“There are lots of sources of information, and there are lots of campaign groups. There are ones specifically aimed at different groups; there are definitely groups that students can join, there are groups that young people can join, and even if you decide not to be active yourself, at least if you know the facts then you can make that decision as to whether you want to do anything about it or not, and whether it’s important to you or not.”

Read the full interview in The Mancunian


Sue Wilson Writes: I moved to Spain expecting free healthcare for life

Sue Wilson Writes: I moved to Spain expecting free healthcare for life

Sue WilsonAs part of the British government’s no-deal communications programme, it issued a statement on Monday September 23rd outlining healthcare access for Brits living in EU 27 countries.

In the event of a no-deal Brexit, the statement committed the government to funding six months of healthcare for more than 180,000 UK nationals, i.e. those already receiving free health cover, specifically pensioners and students. The announcement caused immediate panic and anxiety amongst British citizens in Spain.

During March 2019, the Spanish government issued its Royal Decree to protect Brits in Spain. In the event of a no-deal Brexit, this decree guarantees us continuing healthcare until the end of 2020.

However, the offer only stands if the British government reciprocates regarding the treatment of Spanish citizens in the UK.  Whilst the Spanish offer isn’t concrete, it did reassure the British community in Spain that our host country has our best interests at heart.

On Monday, we naturally assumed that the latest statement from the British government overruled the earlier one from the Spanish government. The story received considerable press coverage throughout the UK and Europe, which reinforced those widespread assumptions.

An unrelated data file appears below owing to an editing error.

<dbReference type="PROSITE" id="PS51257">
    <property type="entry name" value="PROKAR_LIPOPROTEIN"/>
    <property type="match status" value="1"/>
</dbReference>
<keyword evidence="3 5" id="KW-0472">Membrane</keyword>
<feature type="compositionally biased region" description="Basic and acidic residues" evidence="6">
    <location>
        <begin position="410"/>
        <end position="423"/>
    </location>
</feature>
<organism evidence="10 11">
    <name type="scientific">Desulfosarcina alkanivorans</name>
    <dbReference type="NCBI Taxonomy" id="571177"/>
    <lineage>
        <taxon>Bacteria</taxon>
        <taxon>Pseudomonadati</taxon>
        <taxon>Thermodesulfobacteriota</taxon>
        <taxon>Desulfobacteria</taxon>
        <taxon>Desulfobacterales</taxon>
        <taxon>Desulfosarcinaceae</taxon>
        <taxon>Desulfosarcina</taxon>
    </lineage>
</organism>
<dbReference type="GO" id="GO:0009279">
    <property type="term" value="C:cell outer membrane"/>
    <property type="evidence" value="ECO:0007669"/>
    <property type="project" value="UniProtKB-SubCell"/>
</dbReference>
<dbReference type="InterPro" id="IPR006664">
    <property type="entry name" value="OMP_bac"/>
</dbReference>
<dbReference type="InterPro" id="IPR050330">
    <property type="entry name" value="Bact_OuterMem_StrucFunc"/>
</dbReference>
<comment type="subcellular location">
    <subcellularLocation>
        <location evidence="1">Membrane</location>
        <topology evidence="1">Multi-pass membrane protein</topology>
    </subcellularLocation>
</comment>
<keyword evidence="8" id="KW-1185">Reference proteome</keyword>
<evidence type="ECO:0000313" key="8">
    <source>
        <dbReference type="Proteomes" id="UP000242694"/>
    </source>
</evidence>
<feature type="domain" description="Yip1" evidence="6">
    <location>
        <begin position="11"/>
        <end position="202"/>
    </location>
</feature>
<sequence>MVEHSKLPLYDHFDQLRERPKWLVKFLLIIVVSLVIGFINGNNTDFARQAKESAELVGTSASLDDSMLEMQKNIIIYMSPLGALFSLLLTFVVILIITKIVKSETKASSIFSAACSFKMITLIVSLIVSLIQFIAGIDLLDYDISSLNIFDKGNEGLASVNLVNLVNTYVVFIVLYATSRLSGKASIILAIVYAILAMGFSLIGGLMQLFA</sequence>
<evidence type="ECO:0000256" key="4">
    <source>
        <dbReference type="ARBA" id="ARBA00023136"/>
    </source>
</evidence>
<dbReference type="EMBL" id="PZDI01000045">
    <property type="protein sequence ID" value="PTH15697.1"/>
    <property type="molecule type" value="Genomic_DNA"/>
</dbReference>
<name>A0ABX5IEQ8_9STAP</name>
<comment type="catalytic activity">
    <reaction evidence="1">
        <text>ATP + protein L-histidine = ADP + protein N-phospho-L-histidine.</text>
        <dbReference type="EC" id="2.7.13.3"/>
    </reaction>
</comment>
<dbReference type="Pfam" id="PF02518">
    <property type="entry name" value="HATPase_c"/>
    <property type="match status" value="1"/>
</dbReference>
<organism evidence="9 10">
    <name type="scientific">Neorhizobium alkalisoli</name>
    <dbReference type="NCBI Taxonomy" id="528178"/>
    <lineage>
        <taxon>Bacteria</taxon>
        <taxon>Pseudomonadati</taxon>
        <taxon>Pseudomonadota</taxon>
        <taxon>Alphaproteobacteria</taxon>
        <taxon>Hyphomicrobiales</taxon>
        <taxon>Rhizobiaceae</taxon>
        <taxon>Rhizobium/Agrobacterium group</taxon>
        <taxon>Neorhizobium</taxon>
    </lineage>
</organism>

Those relying on free healthcare, or expecting to do so in the future, asked how they would afford private healthcare, or if they would even qualify for private health insurance with pre-existing medical conditions. Apart from genuine concerns about funding future healthcare, many were also worried they would be left with no alternative but to return to the UK to use the NHS.

Within a few hours, we realised that the statement from the British government did not apply to British citizens in Spain – just those living in the rest of the EU.

The British Embassy was quick to clarify the situation with an update that was welcome, informative and prompt. There was, however, no further communication from the British government – they merely updated their website to confirm that the offer of six months healthcare did not apply to those of us in Spain.

The website stated: “The UK and Spain have each taken steps to ensure that people living in each country can continue to access healthcare as they do now until at least 31 December 2020. This means that your healthcare access will remain the same after 31 October 2019, whatever the Brexit scenario”.

With £100 million being spent by the government on no-deal propaganda, this latest government cock-up did nothing to improve the standing of the British government in the eyes of Brits abroad.

We have been ignored for too long, left out of the conversation and treated as bargaining chips. After years of paying in to the British system, it’s worrying to think we might not receive what’s due to us.  For the government to then get its facts wrong, but not bother to inform us directly of their mistake, begins to look not so much like carelessness as a lack of interest.

Like thousands of others, I moved to Spain expecting free healthcare for life. I paid into the National Health Service for 38 years. I did not envisage paying for private healthcare or prescription charges in my retirement.

National Health Insurance has that name for a reason. When you pay into an insurance policy for years, you expect payback when it’s required. Whether I spend my retirement in Bradford, Bournemouth or Barcelona should not make any difference to the cover I receive.

The British government had better wise up and make a firm commitment on healthcare and pensions. The costs to the Exchequer are far less if we stay where we are, than if we return to the UK for medical treatment. Bearing in mind the serious problems already facing the NHS, does the government want thousands of angry pensioners, perhaps with expensive healthcare needs, turning up in Westminster?

Sue’s article from The Local